Here's a wonderful and revealing pre-World War I portrait of Palestine from Estelle Blyth's 1927 memoir, When We Lived in Jerusalem. Blyth was the daughter of G.F.P. Blyth, Anglican Bishop of Jerusalem from 1887 to 1914.
You can see what a scruffy, neglected little desert Palestine was, how in need of the redeeming Zionist touch to bring it back to life, to make it bloom*:
"The fertility of Palestine is amazing. Everything grows out in the open and, as it seems to us under conditions that ought to prevent any self-respecting vegetable life from attaining to maturity. The land, after yielding one crop, will be scratched over by the primitive native plough, which does little but disturb the surface, and another crop put in. Even the little patches of soil amongst the rocks on the hillsides are ploughed and sown, and with good result. Palestinian vegetables would demoralise Covent Garden. We had cauliflowers that measure one foot across, and water melons which a man's arms could hardly span: the grapes of Eschol still grow in clusters from 3 to 4 feet in length.
"In their season, grapes formed a part of everybody's meal, however poor; a rotl (6 ounds) of grapes cost about tenpence, and for a trifling present we could go into a vineyard and eat as much fruit as we could manage. Amongst the trees I can remember only a few; the olive, fig, mulberry, pomegranate, almond, karob, palm, fir, terebinth, willow, myrtle, hawthorn, white and pink acacia, white and pink oleander, tamarisk, juniper and Persian lilac...
"And what of the flowers of Palestine? From the semitropical vegetation of the Jordan Valley to the English flowers so dearly cherished in gardens, practically everything seems to flourish. The wild flowers in spring are lovely beyond telling, especially perhaps in Galilee. We have anemones, scarlet, white, mauve and pink, which many believe to be the lilies of the field before whose glory that of Solomon paled; hyacinths, ranunculus, cyclamen, irises, black arum lilies, narcissus, honeysuckle, daisies, cistus, broom, mandrake, thrift, hyssop, orchids, asphodel, speedwell, acanthus, vetches of many kinds (during a short walk we picked more than 20 different kinds); the list becomes unduly long, but is not nearly complete. In my mother's garden many English flowers grew with a luxuriance I have never seen equalled elsewhere. Living in Palestine, and marking its lavish beauty and fertility... we realized that such expressions as 'the excellency of Carmel and Sharon', and 'the desert shall blossom as the rose', are no lovely fancy of the poet, no delusion of the over-fervid patriot, but the sober, literal truth.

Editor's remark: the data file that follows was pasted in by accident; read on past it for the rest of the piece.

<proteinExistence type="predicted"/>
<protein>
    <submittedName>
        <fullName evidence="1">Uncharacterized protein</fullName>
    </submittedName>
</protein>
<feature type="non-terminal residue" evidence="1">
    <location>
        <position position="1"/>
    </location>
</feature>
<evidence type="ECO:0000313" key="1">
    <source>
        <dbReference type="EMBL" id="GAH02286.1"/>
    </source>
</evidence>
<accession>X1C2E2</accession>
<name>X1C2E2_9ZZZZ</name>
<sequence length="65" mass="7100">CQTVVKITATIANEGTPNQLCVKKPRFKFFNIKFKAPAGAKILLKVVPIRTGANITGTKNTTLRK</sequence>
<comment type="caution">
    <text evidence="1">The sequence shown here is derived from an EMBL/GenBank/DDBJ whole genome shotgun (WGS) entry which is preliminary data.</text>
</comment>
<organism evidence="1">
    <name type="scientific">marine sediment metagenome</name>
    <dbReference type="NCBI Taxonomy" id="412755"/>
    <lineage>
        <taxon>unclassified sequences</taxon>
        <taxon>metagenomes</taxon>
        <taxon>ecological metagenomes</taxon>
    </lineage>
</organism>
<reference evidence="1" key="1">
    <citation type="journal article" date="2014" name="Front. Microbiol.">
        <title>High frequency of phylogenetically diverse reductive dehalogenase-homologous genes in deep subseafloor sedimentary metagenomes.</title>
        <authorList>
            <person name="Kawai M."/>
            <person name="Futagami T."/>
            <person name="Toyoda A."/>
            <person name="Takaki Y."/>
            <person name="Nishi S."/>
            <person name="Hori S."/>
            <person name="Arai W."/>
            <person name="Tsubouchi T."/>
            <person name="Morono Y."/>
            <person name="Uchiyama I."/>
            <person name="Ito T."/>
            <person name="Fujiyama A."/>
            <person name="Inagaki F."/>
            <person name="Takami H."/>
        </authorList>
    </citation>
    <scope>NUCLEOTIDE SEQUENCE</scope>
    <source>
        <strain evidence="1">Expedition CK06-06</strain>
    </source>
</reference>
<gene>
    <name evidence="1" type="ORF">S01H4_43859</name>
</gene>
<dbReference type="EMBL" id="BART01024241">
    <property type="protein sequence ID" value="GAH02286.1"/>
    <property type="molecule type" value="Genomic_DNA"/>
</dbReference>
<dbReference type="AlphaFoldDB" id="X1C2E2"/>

"Palestine remains a land of corn and wine and honey. We see the surface richness of her; but what of the treasures hidden in her breast, 'the chief things of the ancient mountains and the precious things of the everlasting hills'?... The natural resources of Palestine are practically unknown; but one day the world will awake to find out how literally true are the words of Moses: 'It is a good land, a land in which thou shalt lack nothing'.
"Beauty, as well as richness, surrounds you in Palestine. The colouring of the sky at dawn and sunset, so brilliant yet so delicate; the warm tints of the rich red earth; the green and silver of the olive trees, with their berries of emerald and amethyst; the deep deep blue of the sky paling towards the horizon;... by all these things sight and sound and feeling alike are touched and charmed and quickened. There is magic in the very air as it sweeps across the many-coloured hills, and beauty everywhere, and with it all an elusive and mysterious charm that has never been captured by any one, though some of those magnificent passages in Isaiah bring it closer to us than anything else."
[*On the Zionist myth of 'making the desert bloom', see my posts Sir Bob Wows JNFaithful at Galah Dinner (25/11/08) and Making Deserts Bloom (11/5/11).]